Color Blindness

 

Color Blindness

 

What is color blindness?

Color blindness occurs when you are unable to see colors in a normal way. Most commonly, color blindness (also known as color deficiency) happens when someone cannot distinguish between certain colors, usually between greens and reds, and occasionally blues.

Color blindness can occur when one or more of the color cells of the eye’s retina are absent, nonfunctioning, or detect a different color than normal.

There are different degrees of color blindness. Some people with mild color deficiencies can see colors normally in good light but have difficulty in dim light. Others cannot distinguish certain colors in any light. The most severe form of color blindness, in which everything is seen in shades of gray, is uncommon.

Color blindness is usually something that the patient has from birth; when parents may notice a problem with their child when he is learning his colors. However, it can be acquired later in life. Change in color vision can signify a more serious condition. Anyone who experiences a significant change in color perception should see an eye doctor.

Color blindness since birth usually affects both eyes equally and remains stable throughout life.Whereas acquired color blindness often affects both eyes differently, and usually gets worse over time.

 

Except in the most severe form, color blindness does not affect the sharpness of vision. The inability to see any color at all and to see everything only in shades of gray is often associated with poor vision, nystagmus (involuntary, rapid eye movement), and light sensitivity.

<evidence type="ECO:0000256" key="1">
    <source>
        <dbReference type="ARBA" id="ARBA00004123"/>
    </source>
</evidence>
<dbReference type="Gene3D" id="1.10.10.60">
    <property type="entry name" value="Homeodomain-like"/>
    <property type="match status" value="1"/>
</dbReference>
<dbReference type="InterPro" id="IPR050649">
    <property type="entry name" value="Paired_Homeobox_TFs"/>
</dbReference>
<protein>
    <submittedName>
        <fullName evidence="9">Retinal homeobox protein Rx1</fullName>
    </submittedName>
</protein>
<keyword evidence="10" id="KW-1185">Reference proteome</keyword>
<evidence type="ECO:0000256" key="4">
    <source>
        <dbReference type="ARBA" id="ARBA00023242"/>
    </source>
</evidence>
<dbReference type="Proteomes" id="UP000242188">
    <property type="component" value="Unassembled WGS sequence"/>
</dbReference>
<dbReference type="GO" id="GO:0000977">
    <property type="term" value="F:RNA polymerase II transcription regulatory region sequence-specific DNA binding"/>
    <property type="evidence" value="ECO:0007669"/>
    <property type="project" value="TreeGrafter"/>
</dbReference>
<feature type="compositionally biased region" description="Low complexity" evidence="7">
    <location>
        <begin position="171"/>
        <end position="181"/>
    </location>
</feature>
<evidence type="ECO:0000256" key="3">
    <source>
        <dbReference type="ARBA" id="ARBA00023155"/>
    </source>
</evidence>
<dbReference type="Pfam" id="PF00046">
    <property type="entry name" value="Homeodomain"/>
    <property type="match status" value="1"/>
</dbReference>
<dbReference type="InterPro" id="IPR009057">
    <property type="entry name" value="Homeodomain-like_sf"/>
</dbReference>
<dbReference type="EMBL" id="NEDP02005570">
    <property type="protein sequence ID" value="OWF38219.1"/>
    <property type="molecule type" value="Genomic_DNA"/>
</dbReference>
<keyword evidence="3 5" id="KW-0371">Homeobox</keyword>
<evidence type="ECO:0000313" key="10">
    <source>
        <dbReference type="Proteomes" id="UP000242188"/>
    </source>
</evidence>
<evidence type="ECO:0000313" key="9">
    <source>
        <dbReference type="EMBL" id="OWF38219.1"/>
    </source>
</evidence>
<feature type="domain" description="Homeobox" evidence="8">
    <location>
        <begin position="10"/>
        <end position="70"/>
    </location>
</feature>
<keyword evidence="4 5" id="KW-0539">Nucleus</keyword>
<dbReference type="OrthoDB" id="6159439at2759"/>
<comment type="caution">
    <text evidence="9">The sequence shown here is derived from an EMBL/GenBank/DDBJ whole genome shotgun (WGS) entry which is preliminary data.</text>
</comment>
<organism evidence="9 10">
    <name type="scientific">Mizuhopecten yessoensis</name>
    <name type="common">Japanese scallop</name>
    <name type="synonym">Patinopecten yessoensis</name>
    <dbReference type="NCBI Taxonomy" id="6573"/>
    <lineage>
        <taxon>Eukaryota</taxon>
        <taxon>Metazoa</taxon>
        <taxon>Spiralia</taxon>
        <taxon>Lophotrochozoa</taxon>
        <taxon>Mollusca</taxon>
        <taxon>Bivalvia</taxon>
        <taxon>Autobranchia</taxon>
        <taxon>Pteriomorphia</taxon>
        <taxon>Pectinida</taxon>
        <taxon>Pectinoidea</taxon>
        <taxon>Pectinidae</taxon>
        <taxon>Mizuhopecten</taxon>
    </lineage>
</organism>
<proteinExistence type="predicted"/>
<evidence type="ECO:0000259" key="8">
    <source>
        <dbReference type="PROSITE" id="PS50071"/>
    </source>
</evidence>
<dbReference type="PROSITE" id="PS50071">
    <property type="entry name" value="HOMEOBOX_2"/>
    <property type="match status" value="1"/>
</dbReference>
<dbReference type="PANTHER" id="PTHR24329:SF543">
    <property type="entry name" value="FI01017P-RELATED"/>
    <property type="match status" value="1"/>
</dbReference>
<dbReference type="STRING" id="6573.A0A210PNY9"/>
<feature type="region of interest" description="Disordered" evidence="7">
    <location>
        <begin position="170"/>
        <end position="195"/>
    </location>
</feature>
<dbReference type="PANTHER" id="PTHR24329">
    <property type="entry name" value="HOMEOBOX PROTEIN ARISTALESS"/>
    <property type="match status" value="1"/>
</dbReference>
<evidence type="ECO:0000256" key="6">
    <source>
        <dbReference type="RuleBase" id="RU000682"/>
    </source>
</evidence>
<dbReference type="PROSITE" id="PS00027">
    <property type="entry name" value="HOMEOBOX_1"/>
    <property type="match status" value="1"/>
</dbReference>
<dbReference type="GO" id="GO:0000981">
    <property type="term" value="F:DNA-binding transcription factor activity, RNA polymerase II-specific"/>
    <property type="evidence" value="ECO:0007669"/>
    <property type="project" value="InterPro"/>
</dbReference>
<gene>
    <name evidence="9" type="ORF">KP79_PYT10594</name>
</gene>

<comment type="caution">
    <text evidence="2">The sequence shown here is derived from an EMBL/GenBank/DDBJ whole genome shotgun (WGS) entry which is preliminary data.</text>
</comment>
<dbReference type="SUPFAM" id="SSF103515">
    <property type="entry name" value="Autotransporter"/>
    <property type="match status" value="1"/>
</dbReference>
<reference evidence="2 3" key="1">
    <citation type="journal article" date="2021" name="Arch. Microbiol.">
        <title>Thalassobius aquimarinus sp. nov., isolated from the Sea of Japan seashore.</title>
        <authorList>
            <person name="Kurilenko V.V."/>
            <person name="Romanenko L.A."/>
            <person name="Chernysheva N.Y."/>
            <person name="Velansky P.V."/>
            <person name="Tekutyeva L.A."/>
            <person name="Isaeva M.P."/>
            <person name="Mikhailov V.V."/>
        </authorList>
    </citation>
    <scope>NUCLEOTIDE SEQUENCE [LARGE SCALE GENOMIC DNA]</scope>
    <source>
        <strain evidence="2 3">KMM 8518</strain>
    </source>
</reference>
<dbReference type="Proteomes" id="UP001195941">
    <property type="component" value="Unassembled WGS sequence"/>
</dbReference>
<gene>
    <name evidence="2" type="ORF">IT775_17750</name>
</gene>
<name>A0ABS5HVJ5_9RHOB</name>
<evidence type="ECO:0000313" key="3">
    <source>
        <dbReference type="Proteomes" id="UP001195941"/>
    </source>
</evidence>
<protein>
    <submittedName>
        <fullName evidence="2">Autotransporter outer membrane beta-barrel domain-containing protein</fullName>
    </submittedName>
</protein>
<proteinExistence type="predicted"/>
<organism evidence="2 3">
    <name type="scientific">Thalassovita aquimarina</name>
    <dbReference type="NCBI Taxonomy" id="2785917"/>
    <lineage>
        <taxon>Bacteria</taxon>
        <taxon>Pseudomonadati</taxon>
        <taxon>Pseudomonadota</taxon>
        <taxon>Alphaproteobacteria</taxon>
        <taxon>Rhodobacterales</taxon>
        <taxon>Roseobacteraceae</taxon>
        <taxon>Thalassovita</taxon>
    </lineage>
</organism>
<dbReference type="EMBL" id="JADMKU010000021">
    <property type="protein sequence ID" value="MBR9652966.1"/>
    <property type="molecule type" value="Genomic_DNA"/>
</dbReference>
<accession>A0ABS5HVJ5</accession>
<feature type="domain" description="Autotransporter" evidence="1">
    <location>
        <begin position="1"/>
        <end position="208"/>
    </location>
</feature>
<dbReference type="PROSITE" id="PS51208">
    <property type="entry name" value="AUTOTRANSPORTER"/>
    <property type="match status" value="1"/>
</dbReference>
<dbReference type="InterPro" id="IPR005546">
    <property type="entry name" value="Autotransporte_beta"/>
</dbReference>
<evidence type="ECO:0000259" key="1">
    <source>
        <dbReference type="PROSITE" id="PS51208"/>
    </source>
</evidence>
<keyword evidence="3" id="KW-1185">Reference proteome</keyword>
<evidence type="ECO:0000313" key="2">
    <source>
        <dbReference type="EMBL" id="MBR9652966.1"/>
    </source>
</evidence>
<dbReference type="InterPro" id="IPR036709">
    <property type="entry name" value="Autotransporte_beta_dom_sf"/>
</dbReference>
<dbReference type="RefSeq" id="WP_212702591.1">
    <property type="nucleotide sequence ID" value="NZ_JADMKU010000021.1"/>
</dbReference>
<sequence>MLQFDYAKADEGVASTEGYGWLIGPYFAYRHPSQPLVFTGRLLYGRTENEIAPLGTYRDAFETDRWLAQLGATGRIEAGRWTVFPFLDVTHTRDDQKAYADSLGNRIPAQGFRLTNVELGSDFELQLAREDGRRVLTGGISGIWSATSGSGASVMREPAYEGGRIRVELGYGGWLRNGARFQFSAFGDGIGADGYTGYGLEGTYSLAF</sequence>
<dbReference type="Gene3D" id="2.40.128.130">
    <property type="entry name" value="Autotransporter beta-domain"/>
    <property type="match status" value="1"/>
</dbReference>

Who is at risk for color blindness?

Men are at much higher risk for being born with color blindness than women, who seldom have the problem. An estimated one in ten males has some form of color deficiency.
Having certain conditions, including glaucoma, macular degeneration, Alzheimer’s disease, Parkinson’s disease, chronic alcoholism, leukemia and sickle cell anemia, may increase your risk for acquired color deficiency.
Certain medicines may also increase your risk for acquiring color blindness. The medicinehydroxychloroquine (Plaquenil) can cause color blindness. It is used to treat rheumatoid arthritis, among other conditions.
Eye or head trauma.
Some vascular diseases.

 

Color blindness diagnosis

Your eye doctor will be able to conduct a simple test to determine if you have color blindness.

The test consists of showing you a pattern made up of multi-colored dots. If you do not have a color deficiency, you will be able to see numbers and shapes among the dots. If you are color blind, you will have a hard time finding the number or shape in the pattern or you may not see anything in the pattern at all.

  A person with color deficiency

may not be able to see the number 5

   among the dots in this picture

 

How can color blindness be treated?

There is no treatment for color blindness developed since birth. It usually does not cause any significant disability. However, there are special contact lenses and glasses that may help people with color blindness tell the difference between similar colors.

Acquired forms of color blindness may be treated by addressing the underlying condition or medicine that caused the problem.

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